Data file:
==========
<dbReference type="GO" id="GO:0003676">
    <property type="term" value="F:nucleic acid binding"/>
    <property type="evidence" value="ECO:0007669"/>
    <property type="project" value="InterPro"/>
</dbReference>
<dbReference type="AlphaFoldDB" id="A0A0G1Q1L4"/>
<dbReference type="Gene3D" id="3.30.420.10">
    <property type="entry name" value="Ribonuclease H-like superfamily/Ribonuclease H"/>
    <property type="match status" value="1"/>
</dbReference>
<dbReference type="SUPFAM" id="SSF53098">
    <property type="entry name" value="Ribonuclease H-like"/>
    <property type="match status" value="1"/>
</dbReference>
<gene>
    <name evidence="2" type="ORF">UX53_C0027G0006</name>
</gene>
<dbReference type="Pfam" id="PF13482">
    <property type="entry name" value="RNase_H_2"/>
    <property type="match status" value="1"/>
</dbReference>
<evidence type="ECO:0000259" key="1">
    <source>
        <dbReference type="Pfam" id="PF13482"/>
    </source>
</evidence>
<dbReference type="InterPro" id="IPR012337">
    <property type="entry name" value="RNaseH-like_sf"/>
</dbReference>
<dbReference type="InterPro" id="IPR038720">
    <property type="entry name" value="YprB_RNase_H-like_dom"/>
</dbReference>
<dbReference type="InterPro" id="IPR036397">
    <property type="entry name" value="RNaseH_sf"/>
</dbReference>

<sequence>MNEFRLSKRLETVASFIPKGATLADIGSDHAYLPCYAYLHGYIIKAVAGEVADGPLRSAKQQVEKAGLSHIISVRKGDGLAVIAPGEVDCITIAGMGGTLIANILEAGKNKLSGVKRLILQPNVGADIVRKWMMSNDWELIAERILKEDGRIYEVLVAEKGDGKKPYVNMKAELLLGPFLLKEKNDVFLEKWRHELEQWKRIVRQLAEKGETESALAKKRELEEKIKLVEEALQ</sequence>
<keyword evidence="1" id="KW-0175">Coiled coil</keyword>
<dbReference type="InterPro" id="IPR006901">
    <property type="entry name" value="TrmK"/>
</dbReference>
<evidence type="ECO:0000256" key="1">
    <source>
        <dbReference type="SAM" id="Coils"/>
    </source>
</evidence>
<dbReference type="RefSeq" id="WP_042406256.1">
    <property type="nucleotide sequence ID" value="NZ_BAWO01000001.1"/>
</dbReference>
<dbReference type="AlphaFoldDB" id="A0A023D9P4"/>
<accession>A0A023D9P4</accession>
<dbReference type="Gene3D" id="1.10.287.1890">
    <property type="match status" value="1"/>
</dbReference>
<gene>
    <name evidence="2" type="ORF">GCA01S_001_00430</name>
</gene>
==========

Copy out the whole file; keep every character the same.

<dbReference type="GO" id="GO:0003676">
    <property type="term" value="F:nucleic acid binding"/>
    <property type="evidence" value="ECO:0007669"/>
    <property type="project" value="InterPro"/>
</dbReference>
<dbReference type="AlphaFoldDB" id="A0A0G1Q1L4"/>
<dbReference type="Gene3D" id="3.30.420.10">
    <property type="entry name" value="Ribonuclease H-like superfamily/Ribonuclease H"/>
    <property type="match status" value="1"/>
</dbReference>
<dbReference type="SUPFAM" id="SSF53098">
    <property type="entry name" value="Ribonuclease H-like"/>
    <property type="match status" value="1"/>
</dbReference>
<gene>
    <name evidence="2" type="ORF">UX53_C0027G0006</name>
</gene>
<dbReference type="Pfam" id="PF13482">
    <property type="entry name" value="RNase_H_2"/>
    <property type="match status" value="1"/>
</dbReference>
<evidence type="ECO:0000259" key="1">
    <source>
        <dbReference type="Pfam" id="PF13482"/>
    </source>
</evidence>
<dbReference type="InterPro" id="IPR012337">
    <property type="entry name" value="RNaseH-like_sf"/>
</dbReference>
<dbReference type="InterPro" id="IPR038720">
    <property type="entry name" value="YprB_RNase_H-like_dom"/>
</dbReference>
<dbReference type="InterPro" id="IPR036397">
    <property type="entry name" value="RNaseH_sf"/>
</dbReference>

<sequence>MNEFRLSKRLETVASFIPKGATLADIGSDHAYLPCYAYLHGYIIKAVAGEVADGPLRSAKQQVEKAGLSHIISVRKGDGLAVIAPGEVDCITIAGMGGTLIANILEAGKNKLSGVKRLILQPNVGADIVRKWMMSNDWELIAERILKEDGRIYEVLVAEKGDGKKPYVNMKAELLLGPFLLKEKNDVFLEKWRHELEQWKRIVRQLAEKGETESALAKKRELEEKIKLVEEALQ</sequence>
<keyword evidence="1" id="KW-0175">Coiled coil</keyword>
<dbReference type="InterPro" id="IPR006901">
    <property type="entry name" value="TrmK"/>
</dbReference>
<evidence type="ECO:0000256" key="1">
    <source>
        <dbReference type="SAM" id="Coils"/>
    </source>
</evidence>
<dbReference type="RefSeq" id="WP_042406256.1">
    <property type="nucleotide sequence ID" value="NZ_BAWO01000001.1"/>
</dbReference>
<dbReference type="AlphaFoldDB" id="A0A023D9P4"/>
<accession>A0A023D9P4</accession>
<dbReference type="Gene3D" id="1.10.287.1890">
    <property type="match status" value="1"/>
</dbReference>
<gene>
    <name evidence="2" type="ORF">GCA01S_001_00430</name>
</gene>